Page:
BOARD OF SUPERVISORS OF LOUISIANA STATE UNIVERSITY AND AGRICULTURAL AND MECHANICAL COLLEGE Vs. 2226 CANAL STREET, L.L.C.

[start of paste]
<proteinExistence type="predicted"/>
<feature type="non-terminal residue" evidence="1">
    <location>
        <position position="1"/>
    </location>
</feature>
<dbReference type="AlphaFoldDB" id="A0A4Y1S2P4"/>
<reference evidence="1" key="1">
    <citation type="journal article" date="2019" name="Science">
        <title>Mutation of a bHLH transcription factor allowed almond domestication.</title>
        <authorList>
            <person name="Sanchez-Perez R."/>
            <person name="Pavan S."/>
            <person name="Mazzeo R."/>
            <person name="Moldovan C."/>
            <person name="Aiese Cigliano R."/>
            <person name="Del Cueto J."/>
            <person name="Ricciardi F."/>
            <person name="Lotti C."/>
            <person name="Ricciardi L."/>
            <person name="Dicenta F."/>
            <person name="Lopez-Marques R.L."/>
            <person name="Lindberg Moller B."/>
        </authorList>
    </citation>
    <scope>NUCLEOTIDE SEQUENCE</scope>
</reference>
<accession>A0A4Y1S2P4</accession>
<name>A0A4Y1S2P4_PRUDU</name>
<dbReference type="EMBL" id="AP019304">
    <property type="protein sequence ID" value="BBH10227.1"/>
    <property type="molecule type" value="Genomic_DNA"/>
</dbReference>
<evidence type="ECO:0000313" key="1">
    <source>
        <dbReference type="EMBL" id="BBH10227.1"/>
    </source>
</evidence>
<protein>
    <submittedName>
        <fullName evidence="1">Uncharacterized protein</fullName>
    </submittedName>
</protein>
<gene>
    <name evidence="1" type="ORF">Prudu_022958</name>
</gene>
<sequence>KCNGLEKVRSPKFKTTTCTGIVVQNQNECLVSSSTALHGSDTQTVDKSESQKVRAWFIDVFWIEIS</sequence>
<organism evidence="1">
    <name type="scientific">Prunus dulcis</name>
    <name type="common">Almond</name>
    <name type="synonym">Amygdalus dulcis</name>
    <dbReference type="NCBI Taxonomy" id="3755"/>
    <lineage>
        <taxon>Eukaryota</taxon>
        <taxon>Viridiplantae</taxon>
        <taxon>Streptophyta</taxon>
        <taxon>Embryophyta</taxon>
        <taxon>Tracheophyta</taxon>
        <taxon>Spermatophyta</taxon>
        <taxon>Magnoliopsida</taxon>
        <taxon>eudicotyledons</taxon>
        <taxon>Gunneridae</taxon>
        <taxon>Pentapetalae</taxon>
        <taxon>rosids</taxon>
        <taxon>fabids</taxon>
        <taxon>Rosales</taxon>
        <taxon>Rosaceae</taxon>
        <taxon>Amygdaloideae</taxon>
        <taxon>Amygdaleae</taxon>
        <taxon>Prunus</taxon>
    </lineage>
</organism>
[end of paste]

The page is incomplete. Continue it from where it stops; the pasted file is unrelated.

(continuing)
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BOARD OF SUPERVISORS OF LOUISIANA STATE UNIVERSITY AND AGRICULTURAL AND MECHANICAL COLLEGE * NO. 2018-CA-0254 * COURT OF APPEAL * FOURTH CIRCUIT VERSUS * STATE OF LOUISIANA 2226 CANAL STREET, L.L.C. ******* CONSOLIDATED WITH: CONSOLIDATED WITH: BOARD OF SUPERVISORS OF LOUISIANA STATE UNIVERSITY AND AGRICULTURAL AND MECHANICAL COLLEGE NO. 2018-CA-0255 VERSUS 201 SOUTH MIRO STREET, L.L.C. ET AL CONSOLIDATED WITH: CONSOLIDATED WITH: BOARD OF SUPERVISORS OF LOUISIANA STATE UNIVERSITY AND AGRICULTURAL AND MECHANICAL COLLEGE NO. 2018-CA-0256 VERSUS 2300 CANAL STREET, L.L.C. ET AL. CONSOLIDATED WITH: CONSOLIDATED WITH: BOARD OF SUPERVISORS OF LOUISIANA STATE UNIVERSITY AND AGRICULTURAL AND MECHANICAL COLLEGE NO. 2018-CA-0257 VERSUS 125 GALVEZ STREET, L.L.C.. ET AL. CONSOLIDATED WITH: CONSOLIDATED WITH: BOARD OF SUPERVISORS OF LOUISIANA STATE UNIVERSITY AND AGRICULTURAL AND MECHANICAL COLLEGE NO. 2018-CA-0258 VERSUS 2330 PALMYRA STREET, L.L.C., ET AL. CONSOLIDATED WITH: CONSOLIDATED WITH: BOARD OF SUPERVISORS OF LOUISIANA STATE UNIVERSITY AND AGRICULTURAL AND MECHANCAL COLLEGE NO. 2018-CA-0259 VERSUS PFD TWO, L.L.C. (FORMERLY KNOWN AS NORA TWO, L.L.C.) ET AL. CONSOLIDATED WITH: CONSOLIDATED WITH: BOARD OF SUPERVISORS OF LOUISIANA STATE UNIVERSITY AND AGRICULTURAL AND MECHANICAL COLLEGE NO. 2018-CA-0260 VERSUS PFD THREE, L.L.C. (FORMERLY KNOWN AS NORA THREE L.L.C.), ET AL CONSOLIDATED WITH: CONSOLIDATED WITH: BOARD OF SUPERVISORS OF LOUISIANA STATE UNIVERSITY AND AGRICULTURAL AND MECHANICAL COLLEGE NO. 2018-CA-0261 VERSUS 2404 PALMYRA STREET, L.L.C. ET AL. CONSOLIDATED WITH: CONSOLIDATED WITH: BOARD OF SUPERVISORS, ET AL. NO. 2018-CA-0262 VERSUS 2338 PALMYRA STREET, L.L.C., ET AL. CONSOLIDATED WITH: CONSOLIDATED WITH: BOARD OF SUPERVISORS OF LOUISIANA STATE UNIVERSITY AND AGRICULTURAL AND MECHANICAL COLLEGE NO. 2018-CA-0263 VERSUS PFD ONE, L.L.C.. (FORMERLY KNOWN AS NORA ONE, L.L.C., ET AL. CONSOLIDATED WITH: CONSOLIDATED WITH: BOARD OF SUPERVISORS OF LOUISIANA STATE UNIVERSITY AND AGRICULTURAL AND MECHANICAL COLLEGE NO. 2018-CA-0264 VERSUS PFD THREE, L.L.C. (FORMERLY KNOWN AS NORA THREE, L.L.C.) ET AL. , CONSOLIDATED WITH: CONSOLIDATED WITH: BOARD OF SUPERVISORS OF LOUISIANA STATE UNIVERSITY AND AGRICULTURAL AND MECHANICAL COLLEGE NO. 2018-CA-0265 VERSUS 2300 PALMYRA STREET, L.L.C. , ET AL. CONSOLIDATED WITH: CONSOLIDATED WITH: BOARD OF SUPERVISORS OF LOUISIANA STATE UNIVERSITY AND AGRICULTURAL AND MECHANICAL COLLEGE NO. 2018-CA-0266 VERSUS 220 S. JOHNSON STREET, L.L.C., ET AL. CONSOLIDATED WITH: CONSOLIDATED WITH: BOARD OF SUPERVISORS OF LOUISIANA STATE UNIVERSITY AND AGRICULTURAL AND MECHANICAL COLLEGE NO. 2018-CA-0267 VERSUS 2120 CANAL STREET, L.L.C., ET AL. CONSOLIDATED WITH: CONSOLIDATED WITH: BOARD OF SUPERVISORS OF LOUISIANA STATE UNIVERSITY AND AGRICULTURAL AND MECHANICAL COLLEGE NO. 2018-CA-0268 VERSUS 2105 PALMYRA STREET, L.L.C., ET AL. CONSOLIDATED WITH: CONSOLIDATED WITH: BOARD OF SUPERVISORS OF LOUISIANA STATE UNIVERSITY AND AGRICULTURAL AND MECHANICAL COLLEGE NO. 2018-CA-0269 VERSUS 2115 PALMYRA STREET, L.L.C., ET AL. CONSOLIDATED WITH: CONSOLIDATED WITH: BOARD OF SUPERVISORS OF LOUISIANA STATE UNIVERSITY AND AGRICULTURAL AND MECHANICAL COLLEGE NO. 2018-CA-0270 VERSUS 2113 PALMYRA STREET, L.L.C., ET AL. CONSOLIDATED WITH: CONSOLIDATED WITH: BOARD OF SUPERVISORS OF LOUISIANA STATE UNIVERSITY AND AGRICULTURAL AND MECHANICAL COLLEGE NO. 2018-CA-0271 VERSUS 2107-09 PALMYRA STREET, L.L.C., ET AL. CONSOLIDATED WITH: CONSOLIDATED WITH: BOARD OF SUPERVISORS OF LOUISIANA STATE UNIVERSITY AND AGRICULTURAL AND MECHANICAL COLLEGE NO. 2018-CA-0272 VERSUS PDF THREE, L.LC. (FORMERLY KNOWN AS NORA THREE, L.L.C.), ET AL. , CONSOLIDATED WITH: CONSOLIDATED WITH: BOARD OF SUPERVISORS OF LOUISIANA STATE AGRICULTURAL AND MECHANICAL COLLEGE NO. 2018-CA-0273 VERSUS 2123 PALMYRA STREET, L.L.C., ET AL. APPEAL FROM CIVIL DISTRICT COURT, ORLEANS PARISH NO. 2010-07575 C\W 2010-07576, 2010-07577, 2010-07982, 210-07983, 201007985, 2010-07986, 2010-08005, 2010-08052, 2010-08075, 2010-08313, 201008320, 2010-10484, 2010-10486, 2010-10945, 2010-10946, 2010-10947, 201010986, 2010-10987, 2010-11456, DIVISION “M-13” Honorable Paulette R. Irons, Judge ****** Judge Terri F. Love ****** (Court composed of Judge Terri F. Love, Judge Joy Cossich Lobrano, Judge Dale N. Atkins) LOBRANO, J., CONCURS IN THE RESULT Leopold Z. Sher James M. Garner Thomas J. Madigan, II Ryan Adams Jacob A. Airey SHER GARNER CAHILL RICHTER KLEIN & HILBERT, L.L.C. 909 Poydras Street, 28th Floor New Orleans, LA 70112-1033 COUNSEL FOR PLAINTIFFS/APPELLEES, 2226 CANAL STREET, L.L.C., ET AL. Kimberly K. Smith Assistant City Attornrey Churita H. Hansell Deputy City Attorney Sunni J. LeBeouf City Attorney 1300 Perdido Street, Room 5E03 New Orleans, LA 70112 COUNSEL FOR DEFENDANT/APPELLANT, NORMAN FOSTER, DIRECTOR OF FINANCE, CITY OF NEW ORLEANS AFFIRMED DECEMBER 19, 2018 This appeal arises from the expropriation of properties in New Orleans for the construction of new medical facilities following Hurricane Katrina. The parties involved reached a confidential settlement agreement. Following the settlement, the property owners moved to release the monies remaining in the registry of the court. The City of New Orleans opposed the release, contending that the monies represented property taxes due and owing. The property owners contended that the settlement agreement allotted them the monies. The trial court found that the settlement agreement did not reserve property taxes, and granted the release of the monies. The City of New Orleans appealed alleging that the trial court committed manifest error and abused its discretion by releasing the monies in the registry of the court. We find that the settlement agreement entitled the property owners to the monies remaining in the registry of the court, and affirm the judgment of the trial court. FACTUAL BACKGROUND AND PROCEDURAL HISTORY Louisiana State University and the Veterans Administration (collectively “LSU”) expropriated properties in New Orleans for the construction of new 1 medical facilities. During the expropriation process and litigation, LSU deposited funds representing the value of the properties into the registry of the court. The property defendants1 withdrew the funds from the registry except for the amount of alleged property taxes due. The amount of alleged property taxes remained in the registry of the court pending resolution of the amount of taxes owed. Following negotiations, the parties entered in a confidential settlement agreement (“Settlement”), which was signed by all parties to the litigation. The Settlement provided that the defendants could withdraw the funds remaining in the registry of the court. These funds were previously earmarked for property taxes. The property defendants2 filed Motions to Enforce Settlement Agreement and to Withdraw Remaining Funds from the Registry. The City of New Orleans opposed the motion to withdraw the funds, asserting that it never waived the right to collect property taxes. The trial court found that the City could have specifically reserved the right to the funds remaining in the registry or property taxes in the Settlement, but did not. The trial court granted the Motions to Enforce Settlement Agreement and to Withdraw Remaining Funds from the Registry. The City’s suspensive appeal followed. STANDARD OF REVIEW “It is well settled that a court of appeal may not set aside a trial court’s or a jury’s finding of fact in the absence of ‘manifest error’ or unless it is ‘clearly 1 “[T]he properties were part of The PFD Group’s real estate investment portfolio.” Bd. of Sup’rs of Louisiana State Univ. & Agr. & Mech. Coll. v. 2330 Palmyra St., L.L.C., 11-0443, p. 2 (La. App. 4 Cir. 12/27/11), 80 So. 3d 1234, 1237, writ denied, 12-0270 (La. 3/30/12), 85 So. 3d 124. 2 The following property defendants are subject to this appeal: 2300 Palmyra Street, LLC; 2120 Canal Street, LLC; 2338 Palmyra Street, LLC; 125 Galvez Street, LLC; 2226 Canal Street, LLC; 201 South Miro Street, LLC; 2404 Palmyra Street, LLC; 2105 Palmyra Street, LLC; 2300 Canal Street, LLC; PFD One, LLC; PFD Three, LLC; 2123 Palmyra Street, LLC; 2107 Palmyra Street, LLC; and 2115 Palmyra Street, LLC (hereinafter collectively “Defendants”). 2 wrong.’” Rosell v. ESCO, 549 So. 2d 840, 844 (La. 1989). “[W]here there is conflict in the testimony, reasonable evaluations of credibility and reasonable inferences of fact should not be disturbed upon review, even though the appellate court may feel that its own evaluations and inferences are as reasonable.” Id. “[I]f the trial court or jury findings are reasonable in light of the record reviewed in its entirety, the court of appeal may not reverse even” if “it would have weighed the evidence differently.” Id. “Where there are two permissible views of the evidence, the factfinder’s choice between them cannot be manifestly erroneous or clearly wrong.” Id. “In applying the manifestly erroneous—clearly wrong standard to the findings below, appellate courts must constantly have in mind that their initial review function is not to decide factual issues de novo.” Id. “Legal issues are reviewed with the de novo standard of review.” Gordon v. Gordon, 16-0008, p. 3 (La. App. 4 Cir. 6/8/16), 195 So. 3d 687, 689. “A district court’s ‘interpretation of an alleged compromise agreement is subject to manifest error/clearly wrong review.’” Feingerts v. State Farm Mut. Auto. Ins. Co., 12-1598, p. 4 (La. App. 4 Cir. 6/26/13), 117 So. 3d 1294, 1297, quoting Hancock Bank of Louisiana v. Holmes, 09-1094, p. 6 (La. App. 5 Cir. 5/25/10), 40 So. 3d 1131, 1134. SETTLEMENT AGREEMENT The City contends that the trial court abused its discretion “by reading outside the terms of the settlement agreement” and committed manifest error by not giving effect to the language contained in the Settlement. Thus, the City asserts that the trial court should not have granted the Motion to Enforce Settlement Agreement and Withdraw Fund from the Registry, as it incorrectly interpreted the Settlement provisions. Thus, we must examine and interpret the 3 Settlement. “A compromise agreement to avoid litigation is favored by law.” Borchardt v. Carline, 617 So. 2d 970, 973 (La. App. 4th Cir. 1993). “A compromise is a contract whereby the parties, through concessions made by one or more of them, settle a dispute or an uncertainty concerning an obligation or other legal relationship.” La. C.C. art. 3071. “A compromise settles only those differences that the parties clearly intended to settle, including the necessary consequences of what they express.” La. C.C. art. 3076. This Court further outlined our law and procedures for interpreting contracts3 as follows: In interpreting contracts, we are guided by the general rules contained in La. C.C. arts. 2045-2057. La. C.C. art. 2045 states that the interpretation of a contract is the determination of the common intent of the parties. To ascertain the parties’ intent, the court must first look to the words and provisions of the contract. Amend v. McCabe, 95-0316, p. 7 (La.12/1/95), 664 So.2d 1183, 1187. When the words of a contract are clear and explicit and lead to no absurd consequences, no further interpretation may be made in search of the parties’ intent. La. C.C. art. 2046. When the language of the contract is unambiguous, the letter of the clause should not be disregarded under the pretext of pursuing its spirit. La. C.C. art. 2046, comment (b). Moreover, to determine the meaning of words used in a contract, a court should give them their general prevailing meaning. If a word is susceptible to different meanings, it must be interpreted as having the meaning that best conforms to the object of the contract. La. C.C. art. 2048. A provision susceptible to different meanings must be interpreted with a meaning that renders the provision effective, and not with one that renders it ineffective. La. C.C. art. 2049. The meaning and intent of the parties to a written instrument is ordinarily determined from the four corners of the instrument, and extrinsic (parol) evidence is inadmissible either to explain or to contradict the terms thereof. Ortego v. State, Dept. of Transp. and Development, 961322, p. 7 (La.2/25/97), 689 So.2d 1358, 1363. 3 This law and procedure also applies to compromises/settlements. Brown v. Drillers, Inc., 931019 (La. 1/14/94), 630 So. 2d 741, 748. 4 Contracts, subject to interpretation from the instrument’s four corners without the necessity of extrinsic evidence, are to be interpreted as a matter of law, and the use of extrinsic evidence is proper only where a contract is ambiguous after examination of the four corners of the agreement. Richard A. Tonry, P.L.C. ex rel. Tonry v. Constitution State Service, L.L.C., 2002–0536, p. 3 (La.App. 4 Cir. 7/17/02), 822 So.2d 879, 881. Therefore, each provision of a contract must be interpreted in light of the other provisions so that each is given the meaning suggested by the contract as a whole. La. C.C. art. 2050. Doubtful provisions must be interpreted in light of the nature of the contract, equity, usages, the conduct of the parties before and after the formation of the contract, and other contracts of a like nature between the same parties. La. C.C. art. 2053. French Quarter Realty v. Gambel, 05-0933, pp. 6-8 (La. App. 4 Cir. 12/28/05), 921 So. 2d 1025, 1029-30. The Settlement began with the following language: “The undersigned parties to this Settlement, Stipulation and Release Agreement (“Agreement”) agree to compromise and settle the disputes and controversies existing among them on the terms and conditions set forth herein.” (Emphasis added). Section 3 provided the following: Recital. Whereas the Parties have engaged in good-faith negotiations for the purpose of resolving the Actions and Defendants’ claims that were raised or that could have been raised in the Actions; and whereas, an agreement and understanding has been reached and whereas the Parties have agreed to settle and compromise all claims that have been or could have been raised in the Actions, they hereby agree as follows: (Emphasis added). Further, the Settlement defined “Actions” as: The consolidated lawsuit styled Board of Supervisors of Louisiana State University and Agricultural and Mechanical College v. 2226 Canal Street, L.L.C., et al., et al., bearing NO. 2010-7575, SECTION “13”, DIVISION: “M” Civil District Court, Parish of Orleans, State of Louisiana, C/W Nos. 2010-7576, 2010-7577, 2010-7982, 2010-7983, 2010-7985, 2010-7986, 20105 8005, 2010-8052, 2010-8075, 2010-8313, 2010-8320, 2010-10484, 2010-10486, 2010-10648, 2010-10945, 2010-10946, 2010-10947, 2010-10986, 2010-10987, and 2010-11456, and all related claims raised or that could have been raised therein, whether through any reconventional demand, amended or supplemented reconventional demand, third party demand, or otherwise. (Emphasis added). The Settlement also contained the following provision: 4.2 In consideration of the mutual promises contained herein the State agrees to pay * * * The Parties have executed a Motion to Dismiss the Actions with prejudice on the same dates they have executed this Agreement. The State agrees to hold that Motion to Dismiss in escrow pending the funding of the settlement to Defendants. Once funded, the State will file the Motion to Dismiss the Actions within 3 business days and furnish all Parties with copies of the Order dismissing the Actions. In further consideration of the settlement, Defendants shall be entitled to withdraw any remaining funds in the court’s registry for the Actions to the extent permitted by law, and the City of New Orleans and the Board agree not to interpose any objections to this withdrawal. The Parties acknowledge and agree that the sum of . . . to be paid in accordance with this Agreement, plus receipt of the amounts previously deposited into the registry of the Court in the Action represent the full extent of Defendants’ losses, including the amount of attorneys’ and experts’ fees, within the meaning of Louisiana Constitutional Article I, Section 4 and all statutory law supplemental thereto. (Emphasis added). The City contends that the phrase “to the extent permitted by law” referred to the City’s right to collect the funds remaining in the registry for property taxes. Further, the City avers that previous consent judgments between the parties reveal the intent to reserve the money for taxes. The prior consent judgments provided that the Defendants could withdraw all of the funds deposited in the registry of the court except for that allegedly owed to the City for property taxes. Those consent 6 judgments provided that the amount of alleged property taxes “shall remain in the registry of the Court pending resolution of whether those taxes are, in fact, due and owing.” The trial court stated the following during the hearing: I want to see - - to me, it shouldn’t have been that difficult to say taxes are excluded. And it’s not like an in proper person; we had lawyers there. It sounds like we had multiple Vity [sic] lawyers there that should have said “wait a minute, we want our taxes”. that [sic] is - to me the purpose of those lawyers being there, to protect the interest of the City. And you need to tell me that I got to kind of figure that that’s what it meant? We agree. A reading of the Settlement shows that the parties intended to settle all of their claims arising out of the expropriations. As outlined above, the parties repeatedly stated that the Settlement resolved all claims. The central phrase is: “Defendants shall be entitled to withdraw any remaining funds in the court’s registry for the Actions to the extent permitted by law, and the City of New Orleans and the Board agree not to interpose any objections to this withdrawal.” A plain meaning review of the phrase connotes that the Defendants were entitled to withdraw the remaining monies from the registry of the court. A finding that “to the extent permitted by law” meant that the City was reserving its rights to property taxes would invalidate the entire provision allowing Defendants to withdraw the remaining monies in the registry of the court because the City was well aware that the only monies remaining in the registry were those earmarked for alleged property taxes. A reservation entitling the City to a determination regarding the alleged property taxes could have been incorporated into the Settlement. The provision in Section 4.2 did not state that Defendants were entitled to withdraw the funds after property taxes were 7 determined and paid. Contrarily, in the four sections of the Settlement included above, the City failed to include a reservation of any claims, as the document clearly provides that all claims are being settled. Thus, interpreting the clear and explicit provisions in the Settlement plainly, we find that the Settlement is unambiguous and that Defendants are entitled to the monies remaining in the registry. This leads to no absurd consequences, as parties on all sides of a settlement agreement make concessions to reach an amicable resolution. Accordingly, we find that the trial court did not commit manifest error by granting the Defendants’ Motion to Enforce Settlement Agreement and Withdraw Funds from the Registry. The judgment of the trial court is affirmed. DECREE For the above-mentioned reasons, we find that the trial court correctly granted the Defendants’ Motion to Enforce Settlement Agreement and Withdraw Funds from the Registry, as the Settlement clearly provided that they were entitled to the monies. The judgment of the trial court is affirmed. AFFIRMED 8